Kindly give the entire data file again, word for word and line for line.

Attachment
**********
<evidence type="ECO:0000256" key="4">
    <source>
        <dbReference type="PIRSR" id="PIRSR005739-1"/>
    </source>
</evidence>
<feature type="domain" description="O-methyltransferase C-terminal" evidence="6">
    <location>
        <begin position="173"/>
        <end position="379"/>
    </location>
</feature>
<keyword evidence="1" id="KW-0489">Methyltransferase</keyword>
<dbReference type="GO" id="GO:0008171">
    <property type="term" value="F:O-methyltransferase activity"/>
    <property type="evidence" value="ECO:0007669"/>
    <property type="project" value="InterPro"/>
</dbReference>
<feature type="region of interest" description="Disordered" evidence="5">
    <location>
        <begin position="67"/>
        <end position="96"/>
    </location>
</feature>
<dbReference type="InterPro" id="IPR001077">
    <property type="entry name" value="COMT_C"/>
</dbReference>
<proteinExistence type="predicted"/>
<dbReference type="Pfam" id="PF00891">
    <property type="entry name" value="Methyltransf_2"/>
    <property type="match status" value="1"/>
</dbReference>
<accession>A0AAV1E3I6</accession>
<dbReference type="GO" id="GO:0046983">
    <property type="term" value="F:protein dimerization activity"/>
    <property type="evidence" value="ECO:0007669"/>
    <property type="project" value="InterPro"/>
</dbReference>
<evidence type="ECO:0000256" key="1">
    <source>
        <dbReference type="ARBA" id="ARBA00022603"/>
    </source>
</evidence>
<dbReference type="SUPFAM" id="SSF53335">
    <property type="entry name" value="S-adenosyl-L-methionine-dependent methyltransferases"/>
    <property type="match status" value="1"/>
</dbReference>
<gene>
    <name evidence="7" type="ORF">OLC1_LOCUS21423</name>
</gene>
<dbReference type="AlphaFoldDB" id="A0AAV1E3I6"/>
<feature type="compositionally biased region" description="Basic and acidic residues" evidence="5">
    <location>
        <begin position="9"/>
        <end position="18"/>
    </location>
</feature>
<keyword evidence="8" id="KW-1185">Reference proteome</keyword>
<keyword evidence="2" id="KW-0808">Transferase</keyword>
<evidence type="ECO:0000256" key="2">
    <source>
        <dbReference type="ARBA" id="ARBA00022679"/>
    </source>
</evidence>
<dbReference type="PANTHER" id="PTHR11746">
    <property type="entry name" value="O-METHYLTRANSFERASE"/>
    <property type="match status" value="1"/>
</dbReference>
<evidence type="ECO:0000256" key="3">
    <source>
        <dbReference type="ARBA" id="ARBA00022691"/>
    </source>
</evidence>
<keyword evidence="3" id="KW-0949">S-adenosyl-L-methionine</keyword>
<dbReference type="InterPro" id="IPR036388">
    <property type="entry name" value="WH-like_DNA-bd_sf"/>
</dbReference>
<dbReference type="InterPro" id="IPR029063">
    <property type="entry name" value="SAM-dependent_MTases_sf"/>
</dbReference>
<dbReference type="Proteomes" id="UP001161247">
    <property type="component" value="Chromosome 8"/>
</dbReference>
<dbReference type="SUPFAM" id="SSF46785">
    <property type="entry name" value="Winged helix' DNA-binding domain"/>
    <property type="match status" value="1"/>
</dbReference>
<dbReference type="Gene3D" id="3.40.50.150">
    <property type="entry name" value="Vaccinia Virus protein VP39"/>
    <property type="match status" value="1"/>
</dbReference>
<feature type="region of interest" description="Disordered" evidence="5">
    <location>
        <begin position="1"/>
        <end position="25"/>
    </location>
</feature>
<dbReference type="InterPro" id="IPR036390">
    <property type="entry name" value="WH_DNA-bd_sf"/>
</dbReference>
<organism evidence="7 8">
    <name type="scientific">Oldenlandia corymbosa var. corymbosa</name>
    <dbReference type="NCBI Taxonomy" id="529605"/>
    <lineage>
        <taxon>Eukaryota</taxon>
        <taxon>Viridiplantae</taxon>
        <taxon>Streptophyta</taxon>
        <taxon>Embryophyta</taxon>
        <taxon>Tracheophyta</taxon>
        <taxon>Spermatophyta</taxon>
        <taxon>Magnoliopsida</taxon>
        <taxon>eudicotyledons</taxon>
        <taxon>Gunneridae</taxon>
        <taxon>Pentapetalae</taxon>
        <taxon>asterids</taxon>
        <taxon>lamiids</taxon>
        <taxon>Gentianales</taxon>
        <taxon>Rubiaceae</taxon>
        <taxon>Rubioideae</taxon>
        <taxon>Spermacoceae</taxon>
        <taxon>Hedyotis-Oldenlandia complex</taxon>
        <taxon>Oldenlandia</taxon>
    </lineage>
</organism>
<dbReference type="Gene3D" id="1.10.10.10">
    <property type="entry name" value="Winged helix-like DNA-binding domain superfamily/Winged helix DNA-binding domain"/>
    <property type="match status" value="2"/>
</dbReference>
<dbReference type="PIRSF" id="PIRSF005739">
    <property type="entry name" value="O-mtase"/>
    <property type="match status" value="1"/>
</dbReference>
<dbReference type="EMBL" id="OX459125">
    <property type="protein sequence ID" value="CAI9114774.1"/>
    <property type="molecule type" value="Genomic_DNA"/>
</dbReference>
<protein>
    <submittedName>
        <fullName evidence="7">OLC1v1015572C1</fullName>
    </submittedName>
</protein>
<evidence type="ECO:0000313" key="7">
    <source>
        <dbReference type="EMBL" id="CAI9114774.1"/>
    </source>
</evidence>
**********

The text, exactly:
<evidence type="ECO:0000256" key="4">
    <source>
        <dbReference type="PIRSR" id="PIRSR005739-1"/>
    </source>
</evidence>
<feature type="domain" description="O-methyltransferase C-terminal" evidence="6">
    <location>
        <begin position="173"/>
        <end position="379"/>
    </location>
</feature>
<keyword evidence="1" id="KW-0489">Methyltransferase</keyword>
<dbReference type="GO" id="GO:0008171">
    <property type="term" value="F:O-methyltransferase activity"/>
    <property type="evidence" value="ECO:0007669"/>
    <property type="project" value="InterPro"/>
</dbReference>
<feature type="region of interest" description="Disordered" evidence="5">
    <location>
        <begin position="67"/>
        <end position="96"/>
    </location>
</feature>
<dbReference type="InterPro" id="IPR001077">
    <property type="entry name" value="COMT_C"/>
</dbReference>
<proteinExistence type="predicted"/>
<dbReference type="Pfam" id="PF00891">
    <property type="entry name" value="Methyltransf_2"/>
    <property type="match status" value="1"/>
</dbReference>
<accession>A0AAV1E3I6</accession>
<dbReference type="GO" id="GO:0046983">
    <property type="term" value="F:protein dimerization activity"/>
    <property type="evidence" value="ECO:0007669"/>
    <property type="project" value="InterPro"/>
</dbReference>
<evidence type="ECO:0000256" key="1">
    <source>
        <dbReference type="ARBA" id="ARBA00022603"/>
    </source>
</evidence>
<dbReference type="SUPFAM" id="SSF53335">
    <property type="entry name" value="S-adenosyl-L-methionine-dependent methyltransferases"/>
    <property type="match status" value="1"/>
</dbReference>
<gene>
    <name evidence="7" type="ORF">OLC1_LOCUS21423</name>
</gene>
<dbReference type="AlphaFoldDB" id="A0AAV1E3I6"/>
<feature type="compositionally biased region" description="Basic and acidic residues" evidence="5">
    <location>
        <begin position="9"/>
        <end position="18"/>
    </location>
</feature>
<keyword evidence="8" id="KW-1185">Reference proteome</keyword>
<keyword evidence="2" id="KW-0808">Transferase</keyword>
<evidence type="ECO:0000256" key="2">
    <source>
        <dbReference type="ARBA" id="ARBA00022679"/>
    </source>
</evidence>
<dbReference type="PANTHER" id="PTHR11746">
    <property type="entry name" value="O-METHYLTRANSFERASE"/>
    <property type="match status" value="1"/>
</dbReference>
<evidence type="ECO:0000256" key="3">
    <source>
        <dbReference type="ARBA" id="ARBA00022691"/>
    </source>
</evidence>
<keyword evidence="3" id="KW-0949">S-adenosyl-L-methionine</keyword>
<dbReference type="InterPro" id="IPR036388">
    <property type="entry name" value="WH-like_DNA-bd_sf"/>
</dbReference>
<dbReference type="InterPro" id="IPR029063">
    <property type="entry name" value="SAM-dependent_MTases_sf"/>
</dbReference>
<dbReference type="Proteomes" id="UP001161247">
    <property type="component" value="Chromosome 8"/>
</dbReference>
<dbReference type="SUPFAM" id="SSF46785">
    <property type="entry name" value="Winged helix' DNA-binding domain"/>
    <property type="match status" value="1"/>
</dbReference>
<dbReference type="Gene3D" id="3.40.50.150">
    <property type="entry name" value="Vaccinia Virus protein VP39"/>
    <property type="match status" value="1"/>
</dbReference>
<feature type="region of interest" description="Disordered" evidence="5">
    <location>
        <begin position="1"/>
        <end position="25"/>
    </location>
</feature>
<dbReference type="InterPro" id="IPR036390">
    <property type="entry name" value="WH_DNA-bd_sf"/>
</dbReference>
<organism evidence="7 8">
    <name type="scientific">Oldenlandia corymbosa var. corymbosa</name>
    <dbReference type="NCBI Taxonomy" id="529605"/>
    <lineage>
        <taxon>Eukaryota</taxon>
        <taxon>Viridiplantae</taxon>
        <taxon>Streptophyta</taxon>
        <taxon>Embryophyta</taxon>
        <taxon>Tracheophyta</taxon>
        <taxon>Spermatophyta</taxon>
        <taxon>Magnoliopsida</taxon>
        <taxon>eudicotyledons</taxon>
        <taxon>Gunneridae</taxon>
        <taxon>Pentapetalae</taxon>
        <taxon>asterids</taxon>
        <taxon>lamiids</taxon>
        <taxon>Gentianales</taxon>
        <taxon>Rubiaceae</taxon>
        <taxon>Rubioideae</taxon>
        <taxon>Spermacoceae</taxon>
        <taxon>Hedyotis-Oldenlandia complex</taxon>
        <taxon>Oldenlandia</taxon>
    </lineage>
</organism>
<dbReference type="Gene3D" id="1.10.10.10">
    <property type="entry name" value="Winged helix-like DNA-binding domain superfamily/Winged helix DNA-binding domain"/>
    <property type="match status" value="2"/>
</dbReference>
<dbReference type="PIRSF" id="PIRSF005739">
    <property type="entry name" value="O-mtase"/>
    <property type="match status" value="1"/>
</dbReference>
<dbReference type="EMBL" id="OX459125">
    <property type="protein sequence ID" value="CAI9114774.1"/>
    <property type="molecule type" value="Genomic_DNA"/>
</dbReference>
<protein>
    <submittedName>
        <fullName evidence="7">OLC1v1015572C1</fullName>
    </submittedName>
</protein>
<evidence type="ECO:0000313" key="7">
    <source>
        <dbReference type="EMBL" id="CAI9114774.1"/>
    </source>
</evidence>